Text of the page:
Every day, we see first-hand how telehealth improves access, bridges care gaps, and enhances patient experiences and outcomes.
For many Americans, telehealth has changed how patients receive care and how health systems, community clinics, and providers facilitate care.
Keep reading to learn more about the benefits of telehealth for mental health.
Table of Contents
Improving access to mental health care
One of the most considerable challenges in behavioral health is access. For rural populations, individuals living far from mental health services may have issues finding high-quality and culturally competent care. In a survey conducted in 2022, researchers found that 88% of the rural population reported being open to telehealth. And those who required a doctor more often were even more likely to be interested in telehealth.
These figures are significant, considering that 1 in 5 rural Americans require mental health care.
Leveraging telehealth in rural communities allows Americans to receive the care they need. It also bypasses access, transportation, wait times, and stigma challenges. Since virtual services can occur on-site at a clinic or from a patient’s home, they are an effective way to provide care when barriers exist within a community.
How telehealth bridges gaps in care
Telehealth addresses care gaps for specialized populations, including older patients, children, LGBTQIA+ individuals, and those from diverse cultural backgrounds. Recent data shows that Black patients’ telehealth visit completion rates skyrocketed to 70% from 52% in a Philadelphia health system during the pandemic. According to this study, the challenges of physically traveling to a clinic and taking time off work are significant barriers to mental health care. Virtual behavioral health services can minimize any social determinants of health that communities face.
For example, with a virtual care option, children do not need to miss school, older patients who have trouble traveling can stay home, and patients from marginalized communities can work with a provider who can better relate to and address their unique mental health needs.
Additionally, leveraging telehealth can help organizations combat the worsening psychiatrist shortages, which contributes to a significant gap in mental health care.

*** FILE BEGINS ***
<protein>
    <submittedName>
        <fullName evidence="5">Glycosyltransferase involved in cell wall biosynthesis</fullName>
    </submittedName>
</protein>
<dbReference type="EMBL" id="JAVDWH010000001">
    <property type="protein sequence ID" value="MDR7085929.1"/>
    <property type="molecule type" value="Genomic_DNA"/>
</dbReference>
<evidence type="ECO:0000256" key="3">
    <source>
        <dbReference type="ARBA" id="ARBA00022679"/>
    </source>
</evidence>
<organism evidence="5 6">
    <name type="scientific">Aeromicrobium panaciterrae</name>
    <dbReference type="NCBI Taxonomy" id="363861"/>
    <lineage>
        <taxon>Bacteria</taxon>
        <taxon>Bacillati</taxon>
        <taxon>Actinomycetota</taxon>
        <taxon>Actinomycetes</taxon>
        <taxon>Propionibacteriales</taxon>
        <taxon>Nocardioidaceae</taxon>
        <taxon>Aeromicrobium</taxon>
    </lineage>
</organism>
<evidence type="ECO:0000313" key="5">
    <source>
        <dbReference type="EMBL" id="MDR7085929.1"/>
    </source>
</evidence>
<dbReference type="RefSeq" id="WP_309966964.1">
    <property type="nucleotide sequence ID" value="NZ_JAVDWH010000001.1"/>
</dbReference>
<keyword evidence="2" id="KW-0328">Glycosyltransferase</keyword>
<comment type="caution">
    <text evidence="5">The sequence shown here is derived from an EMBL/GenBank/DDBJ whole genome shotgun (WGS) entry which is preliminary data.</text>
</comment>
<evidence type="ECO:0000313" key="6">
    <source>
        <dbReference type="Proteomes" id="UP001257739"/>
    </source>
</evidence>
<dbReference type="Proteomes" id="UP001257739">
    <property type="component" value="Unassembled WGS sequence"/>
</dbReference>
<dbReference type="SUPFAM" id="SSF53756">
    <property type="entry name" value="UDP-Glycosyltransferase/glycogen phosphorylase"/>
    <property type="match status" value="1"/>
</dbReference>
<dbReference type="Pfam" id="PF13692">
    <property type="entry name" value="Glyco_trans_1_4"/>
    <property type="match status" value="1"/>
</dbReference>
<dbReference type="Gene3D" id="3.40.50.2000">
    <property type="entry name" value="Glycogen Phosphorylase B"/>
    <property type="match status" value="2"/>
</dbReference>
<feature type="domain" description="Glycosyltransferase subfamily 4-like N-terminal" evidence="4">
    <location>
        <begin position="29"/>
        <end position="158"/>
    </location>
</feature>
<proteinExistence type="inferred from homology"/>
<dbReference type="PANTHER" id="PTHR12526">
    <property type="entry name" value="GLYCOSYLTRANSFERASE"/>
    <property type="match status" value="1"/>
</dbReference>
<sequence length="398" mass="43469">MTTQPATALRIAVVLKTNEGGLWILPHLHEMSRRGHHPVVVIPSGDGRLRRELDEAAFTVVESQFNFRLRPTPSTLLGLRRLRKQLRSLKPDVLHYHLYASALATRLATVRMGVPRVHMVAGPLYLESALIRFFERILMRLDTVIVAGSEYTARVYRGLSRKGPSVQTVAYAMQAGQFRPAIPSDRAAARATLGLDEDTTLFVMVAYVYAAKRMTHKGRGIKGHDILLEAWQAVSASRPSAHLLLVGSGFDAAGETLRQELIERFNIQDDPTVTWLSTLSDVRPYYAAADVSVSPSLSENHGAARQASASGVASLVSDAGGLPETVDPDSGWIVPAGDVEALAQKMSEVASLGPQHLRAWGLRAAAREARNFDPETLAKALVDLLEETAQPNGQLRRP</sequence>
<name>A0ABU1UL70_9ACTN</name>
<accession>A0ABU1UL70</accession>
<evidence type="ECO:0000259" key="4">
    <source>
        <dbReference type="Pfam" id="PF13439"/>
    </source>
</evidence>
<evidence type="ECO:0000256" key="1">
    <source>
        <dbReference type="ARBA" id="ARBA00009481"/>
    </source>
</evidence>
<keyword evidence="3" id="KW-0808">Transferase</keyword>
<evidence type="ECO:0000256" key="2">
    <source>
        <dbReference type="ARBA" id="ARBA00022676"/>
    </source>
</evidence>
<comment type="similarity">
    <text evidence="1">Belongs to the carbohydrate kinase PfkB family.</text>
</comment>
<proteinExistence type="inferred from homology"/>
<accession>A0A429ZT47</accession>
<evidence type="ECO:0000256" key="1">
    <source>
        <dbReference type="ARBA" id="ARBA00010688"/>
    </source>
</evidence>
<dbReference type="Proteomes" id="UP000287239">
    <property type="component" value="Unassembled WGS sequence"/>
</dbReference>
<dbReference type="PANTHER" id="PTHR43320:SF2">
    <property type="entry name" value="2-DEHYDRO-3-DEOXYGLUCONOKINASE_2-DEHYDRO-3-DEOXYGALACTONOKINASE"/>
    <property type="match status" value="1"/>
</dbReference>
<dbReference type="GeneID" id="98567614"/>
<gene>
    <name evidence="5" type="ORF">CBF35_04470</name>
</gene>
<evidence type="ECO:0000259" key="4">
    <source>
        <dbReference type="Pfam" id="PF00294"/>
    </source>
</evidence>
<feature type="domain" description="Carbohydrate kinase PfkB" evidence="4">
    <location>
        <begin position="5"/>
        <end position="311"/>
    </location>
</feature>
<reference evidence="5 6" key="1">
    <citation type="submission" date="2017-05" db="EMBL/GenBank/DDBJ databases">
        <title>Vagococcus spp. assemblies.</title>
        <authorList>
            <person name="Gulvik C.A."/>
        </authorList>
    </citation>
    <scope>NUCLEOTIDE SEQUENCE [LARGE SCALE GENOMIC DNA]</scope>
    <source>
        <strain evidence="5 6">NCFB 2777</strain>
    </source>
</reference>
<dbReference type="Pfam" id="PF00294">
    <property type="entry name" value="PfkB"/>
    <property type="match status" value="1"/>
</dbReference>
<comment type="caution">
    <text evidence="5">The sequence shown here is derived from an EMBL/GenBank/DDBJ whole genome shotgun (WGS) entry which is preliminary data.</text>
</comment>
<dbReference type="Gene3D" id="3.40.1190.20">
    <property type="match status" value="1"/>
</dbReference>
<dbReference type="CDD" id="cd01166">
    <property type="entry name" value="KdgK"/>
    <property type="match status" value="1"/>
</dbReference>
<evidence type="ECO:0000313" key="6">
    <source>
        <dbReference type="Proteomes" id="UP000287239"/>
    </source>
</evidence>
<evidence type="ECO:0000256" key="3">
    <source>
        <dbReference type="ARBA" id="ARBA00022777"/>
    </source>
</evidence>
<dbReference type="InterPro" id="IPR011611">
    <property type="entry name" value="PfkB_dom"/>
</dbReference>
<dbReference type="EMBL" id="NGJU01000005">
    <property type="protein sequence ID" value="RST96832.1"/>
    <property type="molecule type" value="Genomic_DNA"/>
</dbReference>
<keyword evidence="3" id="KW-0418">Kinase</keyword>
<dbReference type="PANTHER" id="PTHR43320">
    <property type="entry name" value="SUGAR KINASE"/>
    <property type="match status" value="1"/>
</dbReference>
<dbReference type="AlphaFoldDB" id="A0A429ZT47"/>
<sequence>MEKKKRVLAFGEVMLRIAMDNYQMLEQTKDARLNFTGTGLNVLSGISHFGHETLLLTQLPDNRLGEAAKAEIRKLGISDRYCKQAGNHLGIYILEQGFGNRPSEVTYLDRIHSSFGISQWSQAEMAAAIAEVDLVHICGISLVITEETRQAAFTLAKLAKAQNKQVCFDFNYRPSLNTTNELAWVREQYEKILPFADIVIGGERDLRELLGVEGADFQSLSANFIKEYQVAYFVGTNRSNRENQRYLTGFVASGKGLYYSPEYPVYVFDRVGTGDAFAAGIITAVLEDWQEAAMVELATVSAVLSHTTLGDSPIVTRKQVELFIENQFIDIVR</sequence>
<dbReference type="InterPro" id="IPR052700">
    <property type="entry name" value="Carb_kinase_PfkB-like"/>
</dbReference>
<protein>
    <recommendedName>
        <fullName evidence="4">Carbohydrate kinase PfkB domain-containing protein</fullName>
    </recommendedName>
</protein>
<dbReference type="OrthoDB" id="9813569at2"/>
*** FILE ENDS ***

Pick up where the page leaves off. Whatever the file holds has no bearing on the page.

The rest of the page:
Enhancing patient experiences with telehealth
Patients like the results and flexibility telehealth for mental health provides and want to keep using it. While some patients may need to come in person for care, having virtual behavioral health options can deliver massive benefits.
Here are just a few ways telehealth improves the patient experience:
- Better health outcomes: Telehealth can foster better communication between providers and patients, improving health outcomes overall. 93% of patients report that they would use telemedicine to manage prescriptions, and 91% of patients say they patients would use telemedicine to adhere to appointments. Patients can also proactively manage their health with the usage of telehealth by using it for prescription management and appointment adherence.
- Increased continuity of care: Access is everything in mental health care, and telehealth helps improve access and supports continuity of care. In a 2023 study conducted by CVS and The Harris Poll, 85% of people between the ages of 33 and 40 believe that digital health services have made mental health care more accessible. When patients can see the same provider consistently, the patient experience is better. Telehealth makes getting care easier for patients.
- Access to specialty care: When patients need a specialist, such as a child psychiatrist, it can be challenging to navigate the system and find a provider. Telehealth facilitates more straightforward access to mental health specialists for patients and enables collaborative care between providers and specialists, ensuring the best patient care possible. In fact, a 2022 AMA study reported that 75% of clinicians reported that telehealth enabled them to provide quality care.
The future of telehealth
Telehealth has become the new normal, and we think it’s here to stay. With many healthcare organizations leveraging virtual behavioral health to provide high-quality care, their communities and providers can experience the benefits of telehealth for mental health.
In December of 2022, President Biden signed the Omnibus Bill, providing $10 billion for behavioral health and expanding telehealth flexibilities for Medicare beneficiaries. This bill supports expanding workforce development programs and buprenorphine deregulation in the behavioral health industry.
For patients, telehealth has significantly contributed to reducing stigma. The next phase of healthcare involves finding non-stigmatizing and meaningful ways to support individuals with mental health conditions. Telehealth has presented opportunities in this regard and has offered individuals a way to diminish barriers, especially ones related to stigma.
We’re confident telehealth will continue to increase its impact on the behavioral health landscape in the years to come.
Where Iris Telehealth fits in
Telehealth has significantly impacted the behavioral health landscape and will continue to have an impact in the future. If you’re looking to implement telehealth into your organization, contact us today to see how our telepsychiatry services can help.